NEW YORK -- Passengers disembarking yesterday from a cruise ship that was struck by a freak seven-story-high wave said the stormy weather that smashed windows and sent furniture flying made them think of the Titanic.
The Norwegian Dawn arrived with more than 2,000 passengers on board after some 300 others decided to leave the ship early in Charleston, S.C., and fly or drive home. It docked on Manhattan's West Side.
The 965-foot white ocean liner was sailing back to New York from the Bahamas on Saturday when a storm pounded the vessel with heavy seas. A rogue 70-foot wave sent furniture sailing through the air and knocked hot tubs overboard. Some passengers slept in hallways in life jackets.
Passenger Robert Clark said he was trying not to be angry about the cruise but had one question: ''Why would you go through a storm?"
Clark, a New Yorker who disembarked with his wife, Estelita Villafane, and their 7-year-old daughter, Myah, said the storm ''woke me up. . . . We were going back and forth, up and down. And then `boom!' "
He said he ran into the corridor and saw passengers from flooded cabins wearing life preservers.
''It looked like the Titanic," Clark said. ''That was what was going through my head."
Norwegian Cruise Line said the freak wave broke windows in two cabins. It said 62 cabins were flooded and four passengers had cuts and bruises. The wave reached as high as Deck 10 out of 14, company spokeswoman Susan Robison said Sunday.
The Norwegian Dawn docked at Charleston for repairs and a Coast Guard inspection before continuing its voyage to New York early Sunday.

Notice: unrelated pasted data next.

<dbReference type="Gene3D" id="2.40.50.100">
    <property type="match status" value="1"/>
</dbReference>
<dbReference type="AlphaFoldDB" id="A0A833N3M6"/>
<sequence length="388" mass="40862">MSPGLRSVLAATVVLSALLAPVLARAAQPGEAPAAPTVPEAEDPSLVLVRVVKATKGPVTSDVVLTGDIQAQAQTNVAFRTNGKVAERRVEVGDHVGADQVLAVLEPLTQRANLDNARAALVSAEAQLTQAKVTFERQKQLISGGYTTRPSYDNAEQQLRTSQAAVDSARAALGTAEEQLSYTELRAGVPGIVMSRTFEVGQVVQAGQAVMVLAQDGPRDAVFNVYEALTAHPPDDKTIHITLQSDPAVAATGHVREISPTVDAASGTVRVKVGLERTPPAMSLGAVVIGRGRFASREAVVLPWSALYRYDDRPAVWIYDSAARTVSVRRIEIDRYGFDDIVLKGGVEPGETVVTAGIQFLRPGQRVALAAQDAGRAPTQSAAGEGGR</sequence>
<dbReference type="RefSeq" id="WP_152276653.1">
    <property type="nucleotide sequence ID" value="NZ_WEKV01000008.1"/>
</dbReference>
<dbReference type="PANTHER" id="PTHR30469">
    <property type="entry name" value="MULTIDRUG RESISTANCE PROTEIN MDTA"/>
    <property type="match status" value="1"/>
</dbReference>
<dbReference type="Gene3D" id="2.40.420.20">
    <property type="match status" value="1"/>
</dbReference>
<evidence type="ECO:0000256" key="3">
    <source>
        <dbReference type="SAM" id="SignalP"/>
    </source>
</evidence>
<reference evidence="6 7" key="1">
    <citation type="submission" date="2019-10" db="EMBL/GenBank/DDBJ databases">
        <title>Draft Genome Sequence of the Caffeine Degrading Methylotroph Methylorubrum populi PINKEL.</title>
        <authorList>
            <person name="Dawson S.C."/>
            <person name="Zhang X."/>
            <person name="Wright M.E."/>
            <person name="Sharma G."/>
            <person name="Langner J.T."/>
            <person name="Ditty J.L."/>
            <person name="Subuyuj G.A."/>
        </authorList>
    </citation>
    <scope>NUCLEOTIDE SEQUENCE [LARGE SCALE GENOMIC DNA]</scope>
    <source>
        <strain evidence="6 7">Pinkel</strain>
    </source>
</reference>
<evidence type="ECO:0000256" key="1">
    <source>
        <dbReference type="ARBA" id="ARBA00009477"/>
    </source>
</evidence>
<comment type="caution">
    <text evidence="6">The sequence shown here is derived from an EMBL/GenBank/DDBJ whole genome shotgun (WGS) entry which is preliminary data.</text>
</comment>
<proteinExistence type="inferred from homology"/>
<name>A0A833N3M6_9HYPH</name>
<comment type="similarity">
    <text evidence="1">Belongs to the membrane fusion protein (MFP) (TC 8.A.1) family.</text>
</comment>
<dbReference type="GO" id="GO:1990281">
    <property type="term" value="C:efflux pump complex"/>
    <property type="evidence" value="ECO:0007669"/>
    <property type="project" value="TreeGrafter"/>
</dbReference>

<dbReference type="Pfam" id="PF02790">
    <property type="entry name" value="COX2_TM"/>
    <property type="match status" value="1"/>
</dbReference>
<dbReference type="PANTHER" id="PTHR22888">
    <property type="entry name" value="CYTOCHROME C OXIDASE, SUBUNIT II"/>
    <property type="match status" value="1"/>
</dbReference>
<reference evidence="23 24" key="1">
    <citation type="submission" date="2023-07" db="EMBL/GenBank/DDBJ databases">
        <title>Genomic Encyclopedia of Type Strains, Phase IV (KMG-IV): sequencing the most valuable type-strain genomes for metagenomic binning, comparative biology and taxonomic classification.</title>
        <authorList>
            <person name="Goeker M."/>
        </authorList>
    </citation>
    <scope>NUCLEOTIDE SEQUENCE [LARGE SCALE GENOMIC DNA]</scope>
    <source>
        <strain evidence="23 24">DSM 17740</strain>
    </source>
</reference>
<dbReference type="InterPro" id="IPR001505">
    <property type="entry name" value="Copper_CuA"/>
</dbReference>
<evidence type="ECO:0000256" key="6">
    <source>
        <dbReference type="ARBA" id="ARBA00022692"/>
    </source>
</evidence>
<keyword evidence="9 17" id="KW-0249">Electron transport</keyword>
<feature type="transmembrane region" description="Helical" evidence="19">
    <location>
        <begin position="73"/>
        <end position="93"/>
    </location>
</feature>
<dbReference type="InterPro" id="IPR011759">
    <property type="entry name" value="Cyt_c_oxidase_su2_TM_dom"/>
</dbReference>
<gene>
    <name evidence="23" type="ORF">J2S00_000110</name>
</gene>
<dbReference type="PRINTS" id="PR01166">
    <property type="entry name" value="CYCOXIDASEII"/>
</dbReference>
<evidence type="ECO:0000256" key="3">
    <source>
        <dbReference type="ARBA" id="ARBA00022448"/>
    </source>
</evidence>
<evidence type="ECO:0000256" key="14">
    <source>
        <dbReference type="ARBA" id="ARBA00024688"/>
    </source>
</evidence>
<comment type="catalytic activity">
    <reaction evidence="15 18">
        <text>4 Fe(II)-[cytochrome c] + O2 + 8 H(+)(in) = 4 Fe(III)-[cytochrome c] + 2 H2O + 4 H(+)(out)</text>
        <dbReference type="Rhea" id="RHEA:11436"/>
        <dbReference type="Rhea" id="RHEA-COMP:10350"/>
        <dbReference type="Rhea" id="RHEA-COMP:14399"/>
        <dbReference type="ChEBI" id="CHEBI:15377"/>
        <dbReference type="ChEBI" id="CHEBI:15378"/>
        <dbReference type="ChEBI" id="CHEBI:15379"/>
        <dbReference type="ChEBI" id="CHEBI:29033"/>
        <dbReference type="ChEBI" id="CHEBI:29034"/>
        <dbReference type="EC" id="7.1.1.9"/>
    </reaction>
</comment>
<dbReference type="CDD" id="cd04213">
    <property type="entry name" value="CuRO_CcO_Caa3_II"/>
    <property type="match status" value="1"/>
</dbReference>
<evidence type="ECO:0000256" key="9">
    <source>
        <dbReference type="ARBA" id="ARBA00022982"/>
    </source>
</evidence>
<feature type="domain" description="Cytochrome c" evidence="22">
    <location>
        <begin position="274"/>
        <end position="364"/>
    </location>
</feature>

Bill and Ellen Tesauro of Wayne, N.J., said they went to the ship's casino when the storm started slamming the vessel.
''We figured it would take our minds off this, [and] that's when the captain announced that drinks are free all night," Bill Tesauro told the Daily News of New York. ''But then there was another horrendous slap."
The panicked couple returned to their suite.
''A desk went flying across the room," Ellen Tesauro said. ''And a glass table toppled down, with glasses and food on it."
Stacy Maryland of Hamilton, N.J., woke up and found shoes and magazines floating in a foot of water. ''I thought I heard water sloshing around, and then I woke up and saw it, and it was surreal," she told the newspaper.
The cruise line said that passengers whose cabins were flooded were flown home from Charleston and that the safety of the ship ''was in no way compromised by this incident."
Each passenger got a refund of half the trip's cost and a voucher for half the price of a future cruise, Robison said.
The ship left New York on April 10 with 2,500 passengers aboard. Robison said about 300 passengers decided not to return by ship from Charleston. About 100 were flown back to New York, and the rest made their own arrangements, Robison said.
''I rented a car and drove nine hours," said James Fraley of Keansburg, N.J., who was taking a honeymoon cruise. ''No more time on the Titanic for me."